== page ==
Kallas Remarks by Steve Kallas

Nobody who has remotely followed the case can really be surprised that Lawrence Taylor was indicted today by a Rockland County grand jury (see Kallas Remarks, 5/8/10). What is interesting, however, is what he has been charged with and how many counts he is facing in court in Rockland County. As stated before, this is unlikely to have a happy ending for one of the greatest football players ever.


LT has been charged with two Class E felonies, two Class A misdemeanors and two Class B misdemeanors. Most know about the first Class E felony LT is charged with, Rape in the third degree, which makes it a felony when, being 21 or older, a person engages in sexual intercourse with another person less than 17 (New York Penal Law section 130.25). The second Class E felony, discussed by former Bronx Assistant District Attorney Joseph Heinzmann in a prior post (Kallas Remarks, 5/8/10), is Criminal sexual act in the third degree, which occurs when a person 21 or over engages in oral or anal sexual conduct with another person less than 17 (New York Penal Law section 130.40 (2).

Each of these Class E felonies is punishable by up to four years in prison.

LT has also been indicted for two Class A misdemeanors: Patronizing a Prostitute (New York Penal Law section 230.04), which is exactly what it sounds like; and Endangering the welfare of a child (New York Penal Law section 260.10 (1)), which one is guilty of if “he knowingly acts in a manner likely to be injurious to the physical, mental or moral welfare of a child less than seventeen years old … .”

Each of these Class A misdemeanors is punishable by up to one year in prison.

LT has also been charged with two Class B misdemeanors, both for Sexual abuse in the third degree (New York Penal Law section 130.55), which occurs when a person “subjects another person to sexual contact without the latter’s consent.”

Each of these Class B misdemeanors is punishable by up to six months in prison.


While we have heard through LT’s lawyer, New York City attorney Arthur Aidala, that LT denies having sex with this underage girl, he did admit that “there was some kind of contact” in that hotel room in Suffern, New York back in May.

In a federal criminal complaint filed against the alleged pimp of the underage girl, Rasheed Davis, LT supposedly told police that he “met with a female” and, after “engaging in sex acts,’ he (LT) paid her “300 dollars in cash.”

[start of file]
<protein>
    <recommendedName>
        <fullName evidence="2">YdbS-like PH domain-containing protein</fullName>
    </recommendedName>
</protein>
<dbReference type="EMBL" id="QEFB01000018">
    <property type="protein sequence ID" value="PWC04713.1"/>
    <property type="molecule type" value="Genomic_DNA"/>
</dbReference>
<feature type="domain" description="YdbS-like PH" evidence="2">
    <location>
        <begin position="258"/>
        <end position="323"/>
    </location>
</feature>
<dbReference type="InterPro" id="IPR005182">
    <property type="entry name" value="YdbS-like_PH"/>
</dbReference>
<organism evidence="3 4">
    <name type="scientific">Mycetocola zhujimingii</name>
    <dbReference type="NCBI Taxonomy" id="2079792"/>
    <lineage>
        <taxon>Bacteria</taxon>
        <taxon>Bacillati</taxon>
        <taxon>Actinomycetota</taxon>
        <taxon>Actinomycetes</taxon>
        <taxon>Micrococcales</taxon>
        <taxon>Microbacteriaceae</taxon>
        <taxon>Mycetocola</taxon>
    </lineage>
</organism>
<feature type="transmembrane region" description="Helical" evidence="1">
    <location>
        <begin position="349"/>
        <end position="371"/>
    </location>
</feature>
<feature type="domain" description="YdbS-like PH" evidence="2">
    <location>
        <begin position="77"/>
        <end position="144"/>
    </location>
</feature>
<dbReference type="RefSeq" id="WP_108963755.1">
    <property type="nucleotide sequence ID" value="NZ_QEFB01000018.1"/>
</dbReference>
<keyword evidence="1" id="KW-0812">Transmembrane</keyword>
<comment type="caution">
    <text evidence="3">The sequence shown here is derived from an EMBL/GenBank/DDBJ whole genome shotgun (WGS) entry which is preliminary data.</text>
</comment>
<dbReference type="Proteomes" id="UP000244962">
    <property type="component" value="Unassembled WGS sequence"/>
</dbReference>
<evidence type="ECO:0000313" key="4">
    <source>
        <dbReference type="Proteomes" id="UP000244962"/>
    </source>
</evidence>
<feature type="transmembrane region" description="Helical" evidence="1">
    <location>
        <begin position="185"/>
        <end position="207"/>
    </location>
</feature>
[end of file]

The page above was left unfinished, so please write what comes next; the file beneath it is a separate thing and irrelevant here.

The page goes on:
If this is true, then LT is already guilty of the two Class A misdemeanors, maybe the two Class B misdemeanors and, depending on the “sex acts,” possibly one or both of the Class E felonies.

That is obviously plenty of trouble and LT’s lawyer will presumably argue that LT never made those statements nor commited those acts.


According to, back in early May, a “source close to” LT told ABC News that LT’s defense was that he never touched the young girl, but, rather, he masturbated in her presence.

Assuming the truth of this defense, something that will obviously be a topic of debate and testimony if there ever is a trial, the problem for LT will be that, even if believed, LT would essentially be admitting to the two Class A misdemeanors, Patronizing a prostitute and endangering the welfare of a child (by pleasuring himself in front of her).

Since each of these charges is punishable by up to one year in prison, Taylor could be looking at up to two years in prison without conviction of any felony charge.


An interesting question as there have been reports that Taylor’s lawyers were hoping to have him plead to just the Patronizing a prostitute charge. But it is hard to believe that on this fact pattern (sex, or something, with an underage girl) with this defendant, a prosecutor and/or judge in Rockland County will agree to such a deal.

Depending on the evidence (what’s happened with that used condom found in the room?), Taylor would be lucky to get such a plea. But even though Rockland County is just 20 miles away from New York City, it’s a different, more conservative world up there. If LT was allowed to plead (unlikely) or is even convicted of just the two Class A misdemeanors, it says here that he will do some or even all of the max two years he could be sentenced to after either a plea or a trial.

And it says here that that is the best outcome he can get given the facts above (if true). Obviously, a felony conviction would bring up to four years in prison and the higher end of that range (that is, closer to four years) would not be out of the realm of possibility if he pleads or is convicted on the higher charge.

If LT’s lawyer can keep this in the misdemeanor(s) range, that would be a victory for LT, even if he has to do time. And remember, while LT is innocent until proven guilty, he also can’t use as a defense that he didn’t know she was underage. This is (probably) the classic case of someone believing that someone else is older than she really is (but also remember that her correct age at the time must also be proven – maybe the defense can do something here if the girl was born outside of the United States).

Except for the inclusion of some additional charges, nothing really surprising happened today when Lawrence Taylor got indicted for multiple counts in Rockland County. How it ends up could be a very sad thing for a very great football player.

© Copyright 2010 by Steve Kallas.  All rights reserved.

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